until soft and blackened all over. Do not allow to dry out. Shake pan every few minutes. Roast garlic until soft but not burnt. Sautée onion in
1 tablespoon olive oil until soft and browned. Place tomatillos, garlic, onion, 2 tablespoons olive oil, chipotles, adobo sauce, cilantro and salt
in a blender or food processor. Process until combined; consistency should be even, wiht no lumps. Add water if necessary. Add lime juice
and blend for a few more seconds. Add more cilantro if desired. Serve warm, at room temperature, or chilled.
Yield -- about 3 cups.
From: Chuck Taggart
Posted By:Chuck Taggart
Post Date: 2/5/98
|Tomatillo Sauce (Cooked)|
Remove outer husk from tomatillos. Cook in 4 cups water for 10 minutes. Drain. Place in blender container with 1 cup cold water, garlic, peppers, onion, and cilantro. Puree until almost liquid. Heat oil in saucepan and pour in sauce. Season with salt and sugar. Lower heat and simmer 5 minutes. If too sour, add another tsp. sugar. Variation: for a sauce with a "toasted" taste, heat the tomatillos on a heavy skillet or griddle, turning frequently, until the husks are quite brown and the fruit is soft. Remove the husk and use the tomatillos. Do not puree the sauce for a chunkier, salsa-type sauce.
Excellent with poultry, pork, or beef, burritos, tacos, chicken enchiladas and tostadas.
Posted By: Judy Howle
Flavors of the South, Recipes for "heat lovers"
From: Chile Head Mailing List
Post Date:   Date: Sat, 23 May 1998
This sauce is suggested for serving with baked fish fillets, but I've also used it (without cooking it and with the addition of chopped scallions) in a red bean salad. It looks Georgian (former Soviet, that is!) in origin.
In a food processor, grind walnuts with salt and paprika. After walnuts exude their oil and the mixture is pasty, blend in just enough warm water to make walnuts turn creamy and light-colored. Scrape into small bowl. Crush garlic with a pinch of salt. Heat oil in a skillet over medium-low heat. Add garlic and cilantro and cook, stirring, until oil just begins to sizzle (maybe 2 - 3 minutes). Add to the walnuts along with the lemon juice and enough of the water to give the sauce an even consistency. Correct the seasoning. Makes one cup.
If you use this for fish, brush fillets with olive oil and bake on an oiled baking sheet until just cooked, about 5 minutes. Transfer fish to a shallow serving dish. Spread an even layer of sauce over each fillet and garnish with lemon. Serve at room temperature.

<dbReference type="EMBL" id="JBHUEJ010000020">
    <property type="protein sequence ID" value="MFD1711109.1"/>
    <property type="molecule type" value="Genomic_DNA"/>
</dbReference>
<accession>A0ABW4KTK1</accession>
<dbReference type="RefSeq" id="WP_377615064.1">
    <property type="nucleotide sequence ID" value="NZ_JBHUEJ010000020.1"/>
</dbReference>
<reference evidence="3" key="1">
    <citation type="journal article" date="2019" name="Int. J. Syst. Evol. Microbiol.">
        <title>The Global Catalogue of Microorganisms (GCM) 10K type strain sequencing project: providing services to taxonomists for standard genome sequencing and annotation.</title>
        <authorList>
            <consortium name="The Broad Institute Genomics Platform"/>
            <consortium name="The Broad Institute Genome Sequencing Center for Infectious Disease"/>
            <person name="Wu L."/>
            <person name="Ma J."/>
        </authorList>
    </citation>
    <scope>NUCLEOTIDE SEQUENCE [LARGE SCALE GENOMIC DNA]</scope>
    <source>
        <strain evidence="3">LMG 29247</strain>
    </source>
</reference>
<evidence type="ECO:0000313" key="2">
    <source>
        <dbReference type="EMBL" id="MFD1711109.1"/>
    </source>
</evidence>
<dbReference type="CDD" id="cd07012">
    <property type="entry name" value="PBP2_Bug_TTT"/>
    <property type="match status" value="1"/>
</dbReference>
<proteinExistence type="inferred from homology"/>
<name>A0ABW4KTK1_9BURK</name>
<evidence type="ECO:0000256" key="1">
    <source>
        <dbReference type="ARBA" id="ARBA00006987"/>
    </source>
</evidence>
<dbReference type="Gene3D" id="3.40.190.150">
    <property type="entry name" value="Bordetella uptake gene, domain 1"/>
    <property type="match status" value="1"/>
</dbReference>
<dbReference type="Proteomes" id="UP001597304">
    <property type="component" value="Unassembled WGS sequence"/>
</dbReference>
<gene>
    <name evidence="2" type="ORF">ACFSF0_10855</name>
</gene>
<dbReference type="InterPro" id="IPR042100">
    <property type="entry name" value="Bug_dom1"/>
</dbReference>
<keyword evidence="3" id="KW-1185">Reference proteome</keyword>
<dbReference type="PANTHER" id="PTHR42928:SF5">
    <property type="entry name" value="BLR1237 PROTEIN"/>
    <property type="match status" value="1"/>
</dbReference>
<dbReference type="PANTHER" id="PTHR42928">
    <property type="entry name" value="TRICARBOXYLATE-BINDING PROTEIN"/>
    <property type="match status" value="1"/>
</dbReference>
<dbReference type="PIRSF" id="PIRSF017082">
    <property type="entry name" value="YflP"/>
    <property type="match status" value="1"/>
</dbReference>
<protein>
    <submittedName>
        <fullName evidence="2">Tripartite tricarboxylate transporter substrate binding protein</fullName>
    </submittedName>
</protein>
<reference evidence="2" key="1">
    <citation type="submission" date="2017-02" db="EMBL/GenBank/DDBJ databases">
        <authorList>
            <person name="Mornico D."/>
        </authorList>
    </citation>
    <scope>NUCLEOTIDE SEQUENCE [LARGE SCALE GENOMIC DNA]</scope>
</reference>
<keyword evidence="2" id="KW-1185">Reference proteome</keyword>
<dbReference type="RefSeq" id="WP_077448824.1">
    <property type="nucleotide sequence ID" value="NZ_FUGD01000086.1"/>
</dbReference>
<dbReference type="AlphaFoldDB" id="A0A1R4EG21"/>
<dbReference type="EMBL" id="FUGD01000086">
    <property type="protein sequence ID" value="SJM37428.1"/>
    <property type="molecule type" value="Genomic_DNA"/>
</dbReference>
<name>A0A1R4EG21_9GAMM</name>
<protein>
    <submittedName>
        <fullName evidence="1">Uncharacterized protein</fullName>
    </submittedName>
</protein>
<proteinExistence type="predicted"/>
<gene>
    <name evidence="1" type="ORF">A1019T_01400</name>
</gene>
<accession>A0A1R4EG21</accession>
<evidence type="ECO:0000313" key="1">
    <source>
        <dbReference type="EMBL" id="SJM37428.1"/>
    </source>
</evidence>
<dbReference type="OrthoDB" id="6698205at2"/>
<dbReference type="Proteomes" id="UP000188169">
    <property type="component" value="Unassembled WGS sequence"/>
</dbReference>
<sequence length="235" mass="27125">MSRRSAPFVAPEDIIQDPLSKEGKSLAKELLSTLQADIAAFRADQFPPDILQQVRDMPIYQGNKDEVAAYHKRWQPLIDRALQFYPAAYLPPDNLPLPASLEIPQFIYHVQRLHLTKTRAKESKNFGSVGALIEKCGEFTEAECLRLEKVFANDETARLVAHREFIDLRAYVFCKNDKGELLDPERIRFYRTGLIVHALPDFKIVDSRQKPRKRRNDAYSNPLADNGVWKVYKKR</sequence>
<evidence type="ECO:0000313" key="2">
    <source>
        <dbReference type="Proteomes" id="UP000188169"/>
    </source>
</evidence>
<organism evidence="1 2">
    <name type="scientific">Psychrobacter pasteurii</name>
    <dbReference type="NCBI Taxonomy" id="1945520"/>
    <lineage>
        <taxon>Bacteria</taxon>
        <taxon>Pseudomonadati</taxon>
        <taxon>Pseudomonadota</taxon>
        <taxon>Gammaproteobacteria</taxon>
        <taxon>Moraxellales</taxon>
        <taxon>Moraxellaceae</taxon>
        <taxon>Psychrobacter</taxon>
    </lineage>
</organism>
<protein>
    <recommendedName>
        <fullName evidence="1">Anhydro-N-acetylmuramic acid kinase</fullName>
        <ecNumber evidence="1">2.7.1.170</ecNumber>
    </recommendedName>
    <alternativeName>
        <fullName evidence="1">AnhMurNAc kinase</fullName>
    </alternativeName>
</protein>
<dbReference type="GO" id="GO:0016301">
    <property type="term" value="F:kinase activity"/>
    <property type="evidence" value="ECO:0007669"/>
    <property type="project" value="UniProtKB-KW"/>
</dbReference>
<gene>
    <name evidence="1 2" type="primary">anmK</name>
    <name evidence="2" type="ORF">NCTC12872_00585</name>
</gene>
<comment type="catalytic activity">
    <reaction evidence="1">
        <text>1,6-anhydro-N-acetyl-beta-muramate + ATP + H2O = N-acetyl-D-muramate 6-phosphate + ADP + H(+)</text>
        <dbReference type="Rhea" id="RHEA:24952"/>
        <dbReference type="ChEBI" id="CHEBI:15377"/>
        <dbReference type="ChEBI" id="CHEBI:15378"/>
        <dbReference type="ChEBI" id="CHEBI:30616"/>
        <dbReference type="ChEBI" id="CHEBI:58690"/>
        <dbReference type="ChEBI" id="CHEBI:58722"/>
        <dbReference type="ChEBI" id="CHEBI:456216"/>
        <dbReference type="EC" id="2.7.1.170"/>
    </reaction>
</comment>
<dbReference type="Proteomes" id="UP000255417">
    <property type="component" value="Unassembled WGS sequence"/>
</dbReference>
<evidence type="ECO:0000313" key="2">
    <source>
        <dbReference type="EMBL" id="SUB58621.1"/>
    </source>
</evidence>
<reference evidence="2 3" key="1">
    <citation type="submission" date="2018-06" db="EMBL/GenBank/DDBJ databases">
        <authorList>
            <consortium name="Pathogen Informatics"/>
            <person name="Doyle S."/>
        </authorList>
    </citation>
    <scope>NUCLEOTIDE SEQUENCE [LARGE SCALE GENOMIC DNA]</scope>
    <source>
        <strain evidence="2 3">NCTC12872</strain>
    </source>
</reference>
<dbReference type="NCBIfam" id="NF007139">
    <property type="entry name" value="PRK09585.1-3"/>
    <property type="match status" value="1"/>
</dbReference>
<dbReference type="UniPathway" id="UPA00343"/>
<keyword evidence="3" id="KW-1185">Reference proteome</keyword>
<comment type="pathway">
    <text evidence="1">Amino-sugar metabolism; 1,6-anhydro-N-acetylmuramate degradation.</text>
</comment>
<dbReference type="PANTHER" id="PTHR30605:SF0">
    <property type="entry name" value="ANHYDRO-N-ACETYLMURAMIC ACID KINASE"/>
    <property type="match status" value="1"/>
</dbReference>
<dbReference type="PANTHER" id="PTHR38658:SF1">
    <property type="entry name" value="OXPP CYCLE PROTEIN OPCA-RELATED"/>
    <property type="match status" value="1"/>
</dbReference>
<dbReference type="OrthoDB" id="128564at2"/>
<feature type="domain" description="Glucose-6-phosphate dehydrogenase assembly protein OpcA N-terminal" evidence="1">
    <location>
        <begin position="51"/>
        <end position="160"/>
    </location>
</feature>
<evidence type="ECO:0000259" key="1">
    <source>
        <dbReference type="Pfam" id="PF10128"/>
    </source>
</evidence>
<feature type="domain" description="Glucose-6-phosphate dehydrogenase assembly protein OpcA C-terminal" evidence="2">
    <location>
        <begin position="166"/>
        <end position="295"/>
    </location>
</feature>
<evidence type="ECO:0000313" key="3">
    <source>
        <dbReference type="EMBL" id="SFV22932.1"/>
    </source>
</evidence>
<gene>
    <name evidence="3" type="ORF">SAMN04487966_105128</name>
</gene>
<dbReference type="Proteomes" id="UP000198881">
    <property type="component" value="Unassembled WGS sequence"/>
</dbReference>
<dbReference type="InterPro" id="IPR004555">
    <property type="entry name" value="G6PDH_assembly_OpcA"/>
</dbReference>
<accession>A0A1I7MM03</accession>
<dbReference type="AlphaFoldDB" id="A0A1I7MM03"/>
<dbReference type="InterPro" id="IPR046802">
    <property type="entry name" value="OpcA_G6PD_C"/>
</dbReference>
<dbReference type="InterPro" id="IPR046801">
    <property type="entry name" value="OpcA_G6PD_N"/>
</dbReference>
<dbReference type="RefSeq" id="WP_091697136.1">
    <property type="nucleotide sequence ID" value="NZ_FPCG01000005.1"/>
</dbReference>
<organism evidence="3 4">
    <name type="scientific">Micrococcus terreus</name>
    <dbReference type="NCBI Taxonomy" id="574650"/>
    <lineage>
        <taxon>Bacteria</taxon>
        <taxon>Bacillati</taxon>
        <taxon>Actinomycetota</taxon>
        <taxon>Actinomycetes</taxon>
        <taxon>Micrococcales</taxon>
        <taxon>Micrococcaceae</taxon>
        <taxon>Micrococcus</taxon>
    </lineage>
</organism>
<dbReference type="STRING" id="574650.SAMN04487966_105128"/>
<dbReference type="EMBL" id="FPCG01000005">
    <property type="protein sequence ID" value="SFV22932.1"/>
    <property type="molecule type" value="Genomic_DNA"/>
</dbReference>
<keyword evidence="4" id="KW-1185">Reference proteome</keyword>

From: Paula Wolfert's Cooking of the Eastern Mediterranean
Posted By: firstname.lastname@example.org, Alexandra Soltow
Post Date: Mon, 11 May 1998
The idea is to use ingredients that are all as close to being yellow as possible, so that the end sauce turns out to be a golden yellow. I made this the first time with greenish tomatillos and Santa Fe Grandes that had a greenish tinge to them (overeager to pick, you know!) and the sauce wound up a gaggy color that I would not put my lips to and my wife wouldn't because it was too hot! (chilehead in progress!)
I use the broiler for most all of my roasting, so I'll refer to it as my method. Put the tomatoes and bell peppers under the broiler until the tomatoes are soft and the skin is split and brown in spots and the bells are blistered all over. You'll want to turn them a few times so that all this gets evenly done. Set them in a bowl and toss a towel over them and let them cool off a bit.
Now put the _____ (your chile's name here) and the unpeeled garlic in to roast. The Ajis I use roast quickly - one turn over and they're done. I just snip the good stuff off the stem with a pair of scissors into the processor. The garlic takes a little longer. In fact, you could roast it earlier with the big stuff under the broiler or on a dry frying pan or toaster oven or whatever.
While the bells and tomatoes are roasting, oil up a frying pan and peel, dice, and start sauteing the onion until it's just soft. Toss this sauteed onion into a food processor. A note on the pan: if you're not into doing dishes, use a bigger pan, like a Dutch oven, to saute the onions because the raw sauce also needs to be cooked after being pureed and a high-sided pan is handy for this.
After cutting out the stem cores from the tomatoes and the stems and seeds from the bell peppers, roughly chop them and put them into the processor as well. I don't bother to skin them - the skins are thin and chop up nicely. Add the lemon juice, sugar, some salt, nutmeg, allspice, and cinnamon. After the garlic cloves cool, peel and roughly chop and have them join the party in the processor. Puree all this stuff until you get the texture you like. Note: I could have done all this in one leaky batch, but decided to go with two shifts, instead.
I like a texture where the skins are well chopped (I don't strain this sauce), but it also doesn't look like baby food. At this point, I empty the contents of the processor into another pan with a handle on it. The hot oil in the next step will make the sauce spatter and it's no fun being in the splatter zone with an awkward grip on a slippery bowl.
After the blending, or during it, heat up a high-sided pan with the rest of the oil until the oil just starts to smoke. Pour in the raw sauce all at once while stirring. I like a whisk here because it mixes stuff well without pushing it around. The sauce will sizzle and spatter a bit, but keep the heat on it so that it doesn't stop bubbling.
Constantly stirring, cook the bubbling sauce for about 10 minutes. It should be thick enough to almost coat a spoon. After it cools and loses more water, it should be nice and thick. Taste it and make any additions you might like (sorry, no subtractions!).
This stuff is great with shrimp or fish or as part of some enchiladas or empanadas or chicken or ...... do enjoy!
Origin: Adapted from the mole amarillo in Mark Miller's _The Great Chile Book_
Posted By: Tom Scheper
Post Date: Mon, 22 Sep 1997 23:08:26